Blog Excerpts

To a Thesaurus

Franklin P. Adams, a regular at the Algonquin Round Table in the 1920s and '30s, was a master of comic verse. His best-known work is no doubt "Baseball's Sad Lexicon," an ode to the Chicago Cubs double-play combination of "Tinker to Evers to Chance." The blog Futility Closet brings to our attention another playful ode by Adams that's right up our alley: "To a Thesaurus."

O precious code, volume, tome,
Book, writing, compilation, work,
Attend the while I pen a pome,
A jest, a jape, a quip, a quirk.

For I would pen, engross, indite,
Transcribe, set forth, compose, address,
Record, submit—yea, even write
An ode, an elegy to bless—

To bless, set store by, celebrate,
Approve, esteem, endow with soul,
Commend, acclaim, appreciate,
Immortalize, laud, praise, extol

Thy merit, goodness, value, worth,
Experience, utility—
O manna, honey, salt of earth,
I sing, I chant, I worship thee!

How could I manage, live, exist,
Obtain, produce, be real, prevail,
Be present in the flesh, subsist,
Have place, become, breathe or inhale

Without thy help, recruit, support,
Opitulation, furtherance,
Assistance, rescue, aid, resort,
Favour, sustention, and advance?

Alack! Alack! and well-a-day!
My case would then be dour and sad,
Likewise distressing, dismal, gray,
Pathetic, mournful, dreary, bad.

Though I could keep this up all day,
This lyric, elegiac, song,
Meseems hath come the time to say
Farewell! Adieu! Good-by! So long!

— Franklin P. Adams, collected in Carolyn Wells, The Book of Humorous Verse, 1920

Adams was no doubt spoofing writers who spent too much time with their noses in Roget's, a frequent source of ridicule that Roget biographer Joshua Kendall told us about (see our interview with Kendall, "Roget's Legacy: Thesaurus as Tool, Thesaurus as Crutch"). But for revealing the unexpected joys of synonymy, this surely deserves a place in the Thesaurus Pantheon alongside Johnny Carson's "Funeral for a Thesaurus Editor" sketch.

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Comments from our users:

Tuesday January 26th 2010, 8:40 AM
Comment by: Mary C A.
I think everyone who writes has at least one of these.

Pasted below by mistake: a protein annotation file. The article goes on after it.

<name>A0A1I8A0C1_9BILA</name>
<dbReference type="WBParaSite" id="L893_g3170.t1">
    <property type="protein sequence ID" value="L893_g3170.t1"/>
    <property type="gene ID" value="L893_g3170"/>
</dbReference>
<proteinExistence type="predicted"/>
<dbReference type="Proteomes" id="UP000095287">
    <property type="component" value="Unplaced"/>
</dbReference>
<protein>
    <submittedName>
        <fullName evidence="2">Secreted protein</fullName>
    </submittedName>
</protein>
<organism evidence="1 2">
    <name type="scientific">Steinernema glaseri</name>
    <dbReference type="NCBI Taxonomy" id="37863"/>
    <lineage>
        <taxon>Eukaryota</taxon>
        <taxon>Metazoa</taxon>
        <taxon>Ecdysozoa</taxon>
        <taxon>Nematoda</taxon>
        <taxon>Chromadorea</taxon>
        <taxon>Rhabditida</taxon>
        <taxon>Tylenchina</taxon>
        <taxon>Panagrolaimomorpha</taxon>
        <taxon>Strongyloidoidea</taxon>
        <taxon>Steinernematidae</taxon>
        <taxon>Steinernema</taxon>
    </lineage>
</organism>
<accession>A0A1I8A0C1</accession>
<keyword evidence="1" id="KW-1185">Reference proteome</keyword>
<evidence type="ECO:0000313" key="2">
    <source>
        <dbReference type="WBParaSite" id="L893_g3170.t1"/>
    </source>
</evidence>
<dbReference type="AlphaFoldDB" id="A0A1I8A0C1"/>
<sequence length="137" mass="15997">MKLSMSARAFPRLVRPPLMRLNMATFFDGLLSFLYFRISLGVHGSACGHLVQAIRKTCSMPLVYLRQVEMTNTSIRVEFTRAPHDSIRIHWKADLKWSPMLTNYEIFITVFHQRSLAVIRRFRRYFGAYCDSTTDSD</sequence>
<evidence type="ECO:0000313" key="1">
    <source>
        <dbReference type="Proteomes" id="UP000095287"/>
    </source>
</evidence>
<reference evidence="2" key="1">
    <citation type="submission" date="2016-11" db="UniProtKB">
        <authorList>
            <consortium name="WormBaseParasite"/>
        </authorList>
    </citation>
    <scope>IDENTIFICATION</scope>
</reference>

I don't even have a title for mine.

Words mundane and words with a bang,
Sibilants sneak, diphthongs clang
Words that creep and words that pound
Vowels in the middle with consonants around
Trying for rhymes with words that just don’t,
Sentence that sings, in a story that won’t.
Sonnet or haiku; limerick or riddle!
Starting and ending, but never a middle.

Down the pages they march like soldiers;
Out of my head and across my shoulders
Down to my toes, on a literary caper.
Look for a pen and a blank sheet of paper.
Letter and word and sentence, yeah, those!
I’m trying to organize them into prose.
Remember with words, you’re the sole navigator
The source, the lone builder, in short, the creator.

Sounding and pounding and leaping ahead;
Editing, checking and marking in red.
Scolding, unfolding, disclosing, concealing,
Find your best voice and begin the revealing;
Phrases tell little, while sentences gather,
Paragraphs organize all of that blather,
Put them together to make a good tale,
Write a good essay? The check’s in the mail.
Where do they come from, these words that resound?
They come from within, then emerge without sound?
Where are they going, just round and around?
Or will they by agents and readers be found?
Never say ‘never,’ the words are all free;
Pull out the keyboard and boot the PC.

Oh, yes, there's more, but this is enough for now.
Tuesday January 26th 2010, 3:05 PM
Comment by: mac
sounds, Mary C A,
as tho you are on a journey.
no penny here for your thoughts;
i'll write you out a check
Tuesday January 26th 2010, 10:16 PM
Comment by: Mary C A.
Thanks, mac, make it a large check.
Saturday January 14th 2012, 10:05 AM
Comment by: Priyam (Ahmedabad, India)
i am commenting without reading; it sounds good!

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